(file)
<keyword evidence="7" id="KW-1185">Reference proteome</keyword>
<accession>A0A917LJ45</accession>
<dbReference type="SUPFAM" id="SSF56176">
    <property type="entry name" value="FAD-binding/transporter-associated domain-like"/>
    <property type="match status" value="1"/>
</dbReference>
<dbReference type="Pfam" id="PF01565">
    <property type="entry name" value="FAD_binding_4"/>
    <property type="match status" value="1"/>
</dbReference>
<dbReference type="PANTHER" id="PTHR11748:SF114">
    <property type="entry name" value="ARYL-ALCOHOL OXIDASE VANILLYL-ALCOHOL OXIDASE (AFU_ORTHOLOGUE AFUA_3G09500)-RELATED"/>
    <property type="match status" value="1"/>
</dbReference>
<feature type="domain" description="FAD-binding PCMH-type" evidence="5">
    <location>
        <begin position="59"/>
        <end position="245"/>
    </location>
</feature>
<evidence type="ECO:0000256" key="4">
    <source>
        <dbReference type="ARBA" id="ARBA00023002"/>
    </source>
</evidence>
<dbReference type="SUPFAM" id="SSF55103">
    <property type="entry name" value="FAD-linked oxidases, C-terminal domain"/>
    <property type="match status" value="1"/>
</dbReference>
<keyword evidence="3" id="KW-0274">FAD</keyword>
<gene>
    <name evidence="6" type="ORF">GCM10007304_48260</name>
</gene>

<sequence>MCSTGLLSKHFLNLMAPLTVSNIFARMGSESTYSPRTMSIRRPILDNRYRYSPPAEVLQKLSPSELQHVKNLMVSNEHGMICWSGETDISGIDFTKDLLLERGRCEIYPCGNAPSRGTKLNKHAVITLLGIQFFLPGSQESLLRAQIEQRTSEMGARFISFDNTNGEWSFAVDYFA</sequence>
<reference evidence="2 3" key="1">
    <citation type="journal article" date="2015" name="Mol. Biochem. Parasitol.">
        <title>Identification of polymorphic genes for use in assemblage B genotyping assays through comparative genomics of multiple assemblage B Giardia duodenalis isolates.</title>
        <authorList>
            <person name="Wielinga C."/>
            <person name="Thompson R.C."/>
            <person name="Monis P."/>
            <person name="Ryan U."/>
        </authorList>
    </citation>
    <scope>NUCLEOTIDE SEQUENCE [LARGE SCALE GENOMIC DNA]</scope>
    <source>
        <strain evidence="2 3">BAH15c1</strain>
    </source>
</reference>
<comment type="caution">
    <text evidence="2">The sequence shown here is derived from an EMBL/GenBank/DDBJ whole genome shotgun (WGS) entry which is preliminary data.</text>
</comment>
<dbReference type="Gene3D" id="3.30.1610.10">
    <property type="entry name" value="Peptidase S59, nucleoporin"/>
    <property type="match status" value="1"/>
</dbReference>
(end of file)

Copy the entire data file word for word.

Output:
<keyword evidence="7" id="KW-1185">Reference proteome</keyword>
<accession>A0A917LJ45</accession>
<dbReference type="SUPFAM" id="SSF56176">
    <property type="entry name" value="FAD-binding/transporter-associated domain-like"/>
    <property type="match status" value="1"/>
</dbReference>
<dbReference type="Pfam" id="PF01565">
    <property type="entry name" value="FAD_binding_4"/>
    <property type="match status" value="1"/>
</dbReference>
<dbReference type="PANTHER" id="PTHR11748:SF114">
    <property type="entry name" value="ARYL-ALCOHOL OXIDASE VANILLYL-ALCOHOL OXIDASE (AFU_ORTHOLOGUE AFUA_3G09500)-RELATED"/>
    <property type="match status" value="1"/>
</dbReference>
<feature type="domain" description="FAD-binding PCMH-type" evidence="5">
    <location>
        <begin position="59"/>
        <end position="245"/>
    </location>
</feature>
<evidence type="ECO:0000256" key="4">
    <source>
        <dbReference type="ARBA" id="ARBA00023002"/>
    </source>
</evidence>
<dbReference type="SUPFAM" id="SSF55103">
    <property type="entry name" value="FAD-linked oxidases, C-terminal domain"/>
    <property type="match status" value="1"/>
</dbReference>
<keyword evidence="3" id="KW-0274">FAD</keyword>
<gene>
    <name evidence="6" type="ORF">GCM10007304_48260</name>
</gene>

<sequence>MCSTGLLSKHFLNLMAPLTVSNIFARMGSESTYSPRTMSIRRPILDNRYRYSPPAEVLQKLSPSELQHVKNLMVSNEHGMICWSGETDISGIDFTKDLLLERGRCEIYPCGNAPSRGTKLNKHAVITLLGIQFFLPGSQESLLRAQIEQRTSEMGARFISFDNTNGEWSFAVDYFA</sequence>
<reference evidence="2 3" key="1">
    <citation type="journal article" date="2015" name="Mol. Biochem. Parasitol.">
        <title>Identification of polymorphic genes for use in assemblage B genotyping assays through comparative genomics of multiple assemblage B Giardia duodenalis isolates.</title>
        <authorList>
            <person name="Wielinga C."/>
            <person name="Thompson R.C."/>
            <person name="Monis P."/>
            <person name="Ryan U."/>
        </authorList>
    </citation>
    <scope>NUCLEOTIDE SEQUENCE [LARGE SCALE GENOMIC DNA]</scope>
    <source>
        <strain evidence="2 3">BAH15c1</strain>
    </source>
</reference>
<comment type="caution">
    <text evidence="2">The sequence shown here is derived from an EMBL/GenBank/DDBJ whole genome shotgun (WGS) entry which is preliminary data.</text>
</comment>
<dbReference type="Gene3D" id="3.30.1610.10">
    <property type="entry name" value="Peptidase S59, nucleoporin"/>
    <property type="match status" value="1"/>
</dbReference>